Plaza del cristo de los faroles

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Plaza del cristo de los faroles

What to do in cordoba spain

The Christ of the Desagravios and Mercy, popularly known as the Christ of the Lanterns, is a sculpture located in the city of Cordoba and made in 1794 by the sculptor Juan Navarro León, being its promoter the Franciscan Capuchin Fray Diego José de Cádiz. [1] It is located in one of the most traditional places in Cordoba, the Plaza de Capuchinos, very close to the Cuesta del Bailio, and its name is due to the fact that it is illuminated by eight lanterns that surround it and give it its popular name.

Formerly, the Plaza de Capuchinos belonged to the courtyard of the convent of Santo Angel (Capuchinos), being disentailed during several stages during the nineteenth century, among other things, for being a place of transit between two very popular neighborhoods of Cordoba.[2] In addition, the square retains its original cobblestones.

Plaza de la corredera

Because it truly looks as if it had been carved from the very rock where it rises, as if it had always been there and only needed someone to bring it to light. Its power of attraction is such that it completely cancels out the beautiful Capuchin Square that serves as a frame, which enhances it, involuntarily with its white canvases of bare, empty walls, but which make it the best backdrop for the Christ.Christ of the Desagravios and Mercies, Christ of the people of Cordoba and of the indulgences, granted by simply praying a creed before his image. Three hundred and sixty days of forgiveness and mercy.

It was a brief visit to Cordoba. I was thinking only of visiting the mosque-cathedral, having lunch and strolling through the nearby streets, but during the train ride to the city, a neighbor recommended me to pass by this charming square presided by the Christ of the Lanterns, and fortunately, I followed his advice. After lunch, I decided to go up to the square and there I met these two improvised gardeners: one of them was going over the flowers under the cross, and I seem to remember that he was also arranging the candles placed there, while the other, the more daring one, was pampering several plants located on a sort of terrace.

Cordoba (spain)

It is not (only) the magnificent temples that overlook the square, the Santo Angel de los Capuchinos (to which the square originally belonged), or the chapel of Los Dolores, nor the two brotherhoods that are found around it.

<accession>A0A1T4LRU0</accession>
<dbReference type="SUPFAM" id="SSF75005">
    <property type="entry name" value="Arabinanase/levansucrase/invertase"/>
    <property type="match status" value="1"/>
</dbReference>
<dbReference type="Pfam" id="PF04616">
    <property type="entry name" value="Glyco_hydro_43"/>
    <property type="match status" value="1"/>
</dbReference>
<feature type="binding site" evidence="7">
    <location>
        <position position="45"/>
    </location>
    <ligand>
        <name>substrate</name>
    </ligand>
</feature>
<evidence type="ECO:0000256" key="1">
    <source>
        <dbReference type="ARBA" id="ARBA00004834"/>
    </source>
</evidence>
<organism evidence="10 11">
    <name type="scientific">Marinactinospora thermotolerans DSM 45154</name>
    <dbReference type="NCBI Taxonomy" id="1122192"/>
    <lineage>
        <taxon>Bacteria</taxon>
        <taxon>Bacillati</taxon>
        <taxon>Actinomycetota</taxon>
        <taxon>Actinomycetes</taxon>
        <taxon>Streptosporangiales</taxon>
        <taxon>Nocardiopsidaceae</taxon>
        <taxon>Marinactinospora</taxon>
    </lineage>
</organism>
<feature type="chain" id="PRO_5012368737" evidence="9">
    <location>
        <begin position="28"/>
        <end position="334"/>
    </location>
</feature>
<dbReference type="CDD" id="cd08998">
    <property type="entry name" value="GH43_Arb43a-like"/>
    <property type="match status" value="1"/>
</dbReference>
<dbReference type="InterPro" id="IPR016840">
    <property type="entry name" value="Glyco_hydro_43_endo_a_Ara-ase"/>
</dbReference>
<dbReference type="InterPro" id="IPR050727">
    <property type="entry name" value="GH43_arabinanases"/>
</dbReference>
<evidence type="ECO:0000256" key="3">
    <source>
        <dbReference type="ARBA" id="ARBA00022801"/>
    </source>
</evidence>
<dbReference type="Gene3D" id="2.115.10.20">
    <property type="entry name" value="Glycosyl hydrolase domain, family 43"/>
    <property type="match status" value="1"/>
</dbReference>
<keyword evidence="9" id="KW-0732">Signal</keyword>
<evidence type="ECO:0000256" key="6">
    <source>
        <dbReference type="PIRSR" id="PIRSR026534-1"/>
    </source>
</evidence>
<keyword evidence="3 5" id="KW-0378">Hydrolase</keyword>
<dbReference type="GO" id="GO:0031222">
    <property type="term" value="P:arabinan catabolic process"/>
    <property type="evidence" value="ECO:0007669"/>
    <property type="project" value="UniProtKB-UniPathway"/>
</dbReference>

It is difficult to explain, and only those who have been to this kind of places (so common in Andalusia) will understand the magnetic sense of a square or a simple corner that the collective memory has made mythical through emotions.

It is impressive at Easter, but whoever visits it outside these dates where the Andalusian sensitivity comes to compose its most magnificent emotional symphonies, I recommend a daily day, without too many people in the streets, especially at dusk, up the slope of Bailio.

You will be fascinated by the immense emptiness in which floats, safeguarded by its lanterns, this Christ in the immensity of the dark, as if the night amplifies the spaces and surrounds them with an unusual power.

Monument to manolete

The city of Cordoba can be valued from different points of view: for its urban layout, for its buildings, for its squares, etc., that conform the personality of the city and are an authentic symbol of what it was and what it is. In the eighteenth century Cordoba recorded a remarkable implantation of religious orders, the most popular among them being the Capuchin Franciscans, to which belonged Fray Diego José de Cádiz inspired the popular monument of the Cristo de los Desagravios y Misericordia, now popularly known as Cristo de los Faroles (Christ of the Lanterns), which was the work of Juan Navarro León in 1794. Located in one of the most beautiful and mystical squares of Cordoba, Plaza de los Capuchinos, which was named after the austere Franciscan convent founded in 1629 on some houses belonging to the Marquis of Almunia.